USS THORN was the 26th SPRUANCE - class destroyer and the second ship in the Navy to bear the name. Both decommissioned and stricken from the Navy list on August 25, 2004, the THORN was subsequently towed to the Inactive Ships On-site Maintenance Office, Philadelphia, Penn., where she remained until she was sunk as a target on July 22, 2006, off the US east coast.
|General Characteristics:||Awarded: January 15, 1975|
|Keel laid: August 29, 1977|
|Launched: February 3, 1979|
|Commissioned: February 16, 1980|
|Decommissioned: August 25, 2004|
|Builder: Ingalls Shipbuilding, West Bank, Pascagoula, Miss.|
|Propulsion system: four General Electric LM 2500 gas turbine engines|
|Blades on each Propeller: five|
|Length: 564,3 feet (172 meters)|
|Beam: 55,1 feet (16.8 meters)|
|Draft: 28,9 feet (8.8 meters)|
|Displacement: approx. 9,200 tons full load|
|Speed: 30+ knots|
|Aircraft: two |
|Armament: two |
|Crew: approx. 340|
This section contains the names of sailors who served aboard USS THORN. It is no official listing but contains the names of sailors who submitted their information.
USS THORN Cruise Books:
USS THORN Patch Gallery:
About the Ship's Namesake:
Jonathan Thorn - born on 8 January 1779 at Schenectady, N.Y. - was appointed a midshipman on 28 April 1800. Subsequently serving with the Navy during the Tripolitan War, Thorn volunteered to take part in the hazardous expedition to destroy the captured frigate PHILADELPHIA, which lay beneath the guns of the shore batteries in heavily defended Tripoli harbor. On 16 February 1804, Lt. Stephen Decatur, Jr., led a party of these volunteers in the ketch INTREPID into Tripoli and burned the erstwhile American frigate.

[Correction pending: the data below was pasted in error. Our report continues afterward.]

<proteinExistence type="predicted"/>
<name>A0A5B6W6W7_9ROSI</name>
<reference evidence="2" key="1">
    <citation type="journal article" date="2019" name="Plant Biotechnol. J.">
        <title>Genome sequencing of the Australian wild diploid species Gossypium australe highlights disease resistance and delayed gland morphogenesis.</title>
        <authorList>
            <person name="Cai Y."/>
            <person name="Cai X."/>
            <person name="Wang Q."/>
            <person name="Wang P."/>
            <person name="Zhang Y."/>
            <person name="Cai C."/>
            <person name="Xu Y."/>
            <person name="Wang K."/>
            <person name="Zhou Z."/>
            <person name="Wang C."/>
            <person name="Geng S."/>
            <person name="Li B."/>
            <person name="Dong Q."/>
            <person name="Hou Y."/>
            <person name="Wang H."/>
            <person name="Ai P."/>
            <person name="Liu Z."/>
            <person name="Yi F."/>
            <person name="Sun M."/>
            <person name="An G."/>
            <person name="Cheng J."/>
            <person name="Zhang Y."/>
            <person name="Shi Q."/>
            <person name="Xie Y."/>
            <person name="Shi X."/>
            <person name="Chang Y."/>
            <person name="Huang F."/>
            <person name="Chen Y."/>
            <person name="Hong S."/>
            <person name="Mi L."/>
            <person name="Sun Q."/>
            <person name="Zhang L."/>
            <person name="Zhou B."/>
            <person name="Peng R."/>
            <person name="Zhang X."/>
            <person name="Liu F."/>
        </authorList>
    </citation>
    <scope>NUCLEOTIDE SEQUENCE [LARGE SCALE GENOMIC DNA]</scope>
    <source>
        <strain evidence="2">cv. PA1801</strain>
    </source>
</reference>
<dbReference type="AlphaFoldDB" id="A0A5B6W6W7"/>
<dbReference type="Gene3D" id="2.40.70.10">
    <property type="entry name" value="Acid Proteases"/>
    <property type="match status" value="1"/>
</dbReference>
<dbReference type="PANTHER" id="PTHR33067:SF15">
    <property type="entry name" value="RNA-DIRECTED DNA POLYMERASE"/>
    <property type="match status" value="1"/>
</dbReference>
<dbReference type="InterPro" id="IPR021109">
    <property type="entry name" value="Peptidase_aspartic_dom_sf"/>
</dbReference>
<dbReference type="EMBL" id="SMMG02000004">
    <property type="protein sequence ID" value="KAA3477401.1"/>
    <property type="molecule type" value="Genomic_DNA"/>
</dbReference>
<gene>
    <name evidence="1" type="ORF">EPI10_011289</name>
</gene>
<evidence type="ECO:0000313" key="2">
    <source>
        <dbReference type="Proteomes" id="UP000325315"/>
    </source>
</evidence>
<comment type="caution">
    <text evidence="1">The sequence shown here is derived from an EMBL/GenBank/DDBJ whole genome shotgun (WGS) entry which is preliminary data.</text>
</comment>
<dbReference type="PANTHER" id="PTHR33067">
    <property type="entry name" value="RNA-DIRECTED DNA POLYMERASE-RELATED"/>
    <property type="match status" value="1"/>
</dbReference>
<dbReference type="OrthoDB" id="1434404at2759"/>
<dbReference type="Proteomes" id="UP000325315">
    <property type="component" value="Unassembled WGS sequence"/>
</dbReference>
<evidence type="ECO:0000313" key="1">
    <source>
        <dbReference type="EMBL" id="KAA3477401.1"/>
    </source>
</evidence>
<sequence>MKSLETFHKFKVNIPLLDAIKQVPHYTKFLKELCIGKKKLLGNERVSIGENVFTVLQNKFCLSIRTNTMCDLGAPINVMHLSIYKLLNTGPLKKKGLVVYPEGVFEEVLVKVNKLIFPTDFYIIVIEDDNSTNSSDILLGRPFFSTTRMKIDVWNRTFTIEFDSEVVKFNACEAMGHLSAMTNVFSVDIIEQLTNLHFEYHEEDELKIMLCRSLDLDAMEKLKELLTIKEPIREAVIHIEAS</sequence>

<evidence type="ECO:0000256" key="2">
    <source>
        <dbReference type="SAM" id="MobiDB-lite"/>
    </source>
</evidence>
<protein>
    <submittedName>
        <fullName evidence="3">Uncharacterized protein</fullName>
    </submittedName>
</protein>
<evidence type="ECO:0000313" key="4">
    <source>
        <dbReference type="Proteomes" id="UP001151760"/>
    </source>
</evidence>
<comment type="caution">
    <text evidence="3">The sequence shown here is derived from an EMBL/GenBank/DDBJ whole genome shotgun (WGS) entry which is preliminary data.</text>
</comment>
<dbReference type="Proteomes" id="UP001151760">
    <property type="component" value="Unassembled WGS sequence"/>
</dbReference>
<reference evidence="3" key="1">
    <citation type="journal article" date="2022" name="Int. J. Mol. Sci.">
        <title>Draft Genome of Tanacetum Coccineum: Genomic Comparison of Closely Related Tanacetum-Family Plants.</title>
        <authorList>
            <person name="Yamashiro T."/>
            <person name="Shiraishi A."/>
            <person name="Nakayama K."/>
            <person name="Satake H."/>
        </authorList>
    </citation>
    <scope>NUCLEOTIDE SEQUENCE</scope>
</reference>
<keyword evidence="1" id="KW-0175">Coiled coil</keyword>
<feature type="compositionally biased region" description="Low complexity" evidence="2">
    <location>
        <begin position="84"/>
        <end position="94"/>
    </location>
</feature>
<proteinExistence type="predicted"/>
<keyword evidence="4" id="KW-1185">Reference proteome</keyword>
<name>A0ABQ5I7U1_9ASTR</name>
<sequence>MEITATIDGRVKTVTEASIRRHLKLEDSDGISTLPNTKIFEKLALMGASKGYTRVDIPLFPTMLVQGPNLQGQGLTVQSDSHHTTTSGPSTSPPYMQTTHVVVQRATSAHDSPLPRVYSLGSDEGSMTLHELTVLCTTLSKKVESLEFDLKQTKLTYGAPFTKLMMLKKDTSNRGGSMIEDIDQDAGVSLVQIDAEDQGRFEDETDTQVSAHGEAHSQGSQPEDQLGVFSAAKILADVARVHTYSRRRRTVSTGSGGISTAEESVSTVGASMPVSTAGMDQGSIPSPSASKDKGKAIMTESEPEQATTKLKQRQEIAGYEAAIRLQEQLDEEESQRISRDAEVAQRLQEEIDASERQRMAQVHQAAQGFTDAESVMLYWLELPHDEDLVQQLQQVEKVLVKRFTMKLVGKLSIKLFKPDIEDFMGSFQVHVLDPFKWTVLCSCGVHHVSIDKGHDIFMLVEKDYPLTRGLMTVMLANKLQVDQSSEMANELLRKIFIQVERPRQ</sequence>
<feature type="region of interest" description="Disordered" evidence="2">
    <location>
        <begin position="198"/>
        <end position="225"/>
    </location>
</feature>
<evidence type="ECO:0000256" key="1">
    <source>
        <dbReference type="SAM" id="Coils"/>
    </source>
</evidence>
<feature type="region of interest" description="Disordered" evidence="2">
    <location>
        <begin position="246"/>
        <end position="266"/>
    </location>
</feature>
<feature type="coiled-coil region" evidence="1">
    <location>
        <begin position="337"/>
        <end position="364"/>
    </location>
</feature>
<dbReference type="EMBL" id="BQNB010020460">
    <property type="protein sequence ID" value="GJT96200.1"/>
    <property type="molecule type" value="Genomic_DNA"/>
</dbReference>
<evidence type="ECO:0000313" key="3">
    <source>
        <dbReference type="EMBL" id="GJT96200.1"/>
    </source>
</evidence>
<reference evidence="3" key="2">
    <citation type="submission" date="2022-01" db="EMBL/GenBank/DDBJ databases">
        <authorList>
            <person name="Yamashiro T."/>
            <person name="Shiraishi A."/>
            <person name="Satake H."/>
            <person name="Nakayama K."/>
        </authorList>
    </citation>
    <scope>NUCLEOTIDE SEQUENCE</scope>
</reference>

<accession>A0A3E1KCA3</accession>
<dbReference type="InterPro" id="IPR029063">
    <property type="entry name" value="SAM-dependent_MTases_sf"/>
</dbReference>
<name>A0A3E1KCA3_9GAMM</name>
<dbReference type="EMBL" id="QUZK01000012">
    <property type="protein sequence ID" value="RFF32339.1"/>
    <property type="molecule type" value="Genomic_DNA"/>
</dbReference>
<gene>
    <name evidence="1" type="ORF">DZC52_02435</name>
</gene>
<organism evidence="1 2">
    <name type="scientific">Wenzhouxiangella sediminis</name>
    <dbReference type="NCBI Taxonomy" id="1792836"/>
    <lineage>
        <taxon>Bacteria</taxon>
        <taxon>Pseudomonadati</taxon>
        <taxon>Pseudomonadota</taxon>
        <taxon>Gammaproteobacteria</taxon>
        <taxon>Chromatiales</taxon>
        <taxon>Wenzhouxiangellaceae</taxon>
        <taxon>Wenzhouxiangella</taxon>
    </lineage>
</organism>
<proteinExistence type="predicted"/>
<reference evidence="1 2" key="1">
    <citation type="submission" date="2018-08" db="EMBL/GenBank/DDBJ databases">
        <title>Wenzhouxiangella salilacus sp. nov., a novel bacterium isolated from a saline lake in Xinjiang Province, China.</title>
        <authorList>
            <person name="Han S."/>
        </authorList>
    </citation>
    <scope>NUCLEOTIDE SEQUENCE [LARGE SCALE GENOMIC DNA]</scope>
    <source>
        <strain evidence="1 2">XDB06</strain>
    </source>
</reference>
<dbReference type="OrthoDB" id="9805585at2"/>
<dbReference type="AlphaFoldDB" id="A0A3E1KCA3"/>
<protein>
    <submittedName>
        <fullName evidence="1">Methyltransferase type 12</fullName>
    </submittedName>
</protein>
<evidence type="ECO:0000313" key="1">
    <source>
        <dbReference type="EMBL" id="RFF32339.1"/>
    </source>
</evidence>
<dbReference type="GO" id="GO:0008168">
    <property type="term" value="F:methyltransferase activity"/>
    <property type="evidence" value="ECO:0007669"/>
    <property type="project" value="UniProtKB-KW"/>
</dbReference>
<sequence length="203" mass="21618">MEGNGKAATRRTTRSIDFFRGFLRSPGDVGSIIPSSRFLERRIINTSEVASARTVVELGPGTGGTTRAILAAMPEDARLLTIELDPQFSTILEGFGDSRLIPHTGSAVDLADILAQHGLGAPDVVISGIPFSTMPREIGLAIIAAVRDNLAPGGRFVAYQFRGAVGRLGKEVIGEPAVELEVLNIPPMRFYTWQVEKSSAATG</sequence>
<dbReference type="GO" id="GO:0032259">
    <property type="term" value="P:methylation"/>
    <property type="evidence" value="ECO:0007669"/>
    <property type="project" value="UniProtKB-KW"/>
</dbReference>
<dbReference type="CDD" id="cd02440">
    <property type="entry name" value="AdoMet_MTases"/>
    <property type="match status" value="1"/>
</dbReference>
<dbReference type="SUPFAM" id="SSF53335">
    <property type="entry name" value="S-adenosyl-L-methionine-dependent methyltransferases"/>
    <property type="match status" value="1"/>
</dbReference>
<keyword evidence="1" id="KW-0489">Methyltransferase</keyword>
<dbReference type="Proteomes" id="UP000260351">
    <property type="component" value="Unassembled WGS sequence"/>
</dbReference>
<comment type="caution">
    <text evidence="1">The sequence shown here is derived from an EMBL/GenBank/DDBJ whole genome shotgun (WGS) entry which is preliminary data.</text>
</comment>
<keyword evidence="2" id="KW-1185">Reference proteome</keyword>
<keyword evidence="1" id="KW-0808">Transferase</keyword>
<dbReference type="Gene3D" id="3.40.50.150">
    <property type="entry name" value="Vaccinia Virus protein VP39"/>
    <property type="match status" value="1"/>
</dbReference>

Attached to the schooner ENTERPRISE, Thorn was then assigned to Gunboat No. 4, under Decatur's command. In this vessel, he participated in the attack on Tripoli, with Commodore Edward Preble's squadron on 3 August 1804. Specially commended by Decatur for his conduct in this battle, Thorn received command of one of the Tripolitan gunboats captured and commanded this vessel in the engagement with the Tripolitan pirates on 7 August.
Commissioned a lieutenant on 16 February 1807, Thorn became the first commandant of the New York Navy Yard at age 27. In 1810, he was granted a two-year furlough to command John Jacob Astor's sailing bark TONQUIN in a voyage slated to take the ship to the Pacific Northwest to establish a fur trading post. Anchoring off Nootka on 5 June 1811, after a voyage which had taken the ship around Cape Horn to the Hawaiian Islands and to the mouth of the Columbia River, Thorn soon began trading with the local Indians. Angered by what they considered a bad business deal, the Indians came on board TONQUIN and, in a brief, bloody action, massacred Thorn and his crew.
USS THORN Image Gallery:
The photos below were taken by Brian Barton when USS THORN was at Naval Base Norfolk on July 23, 2002.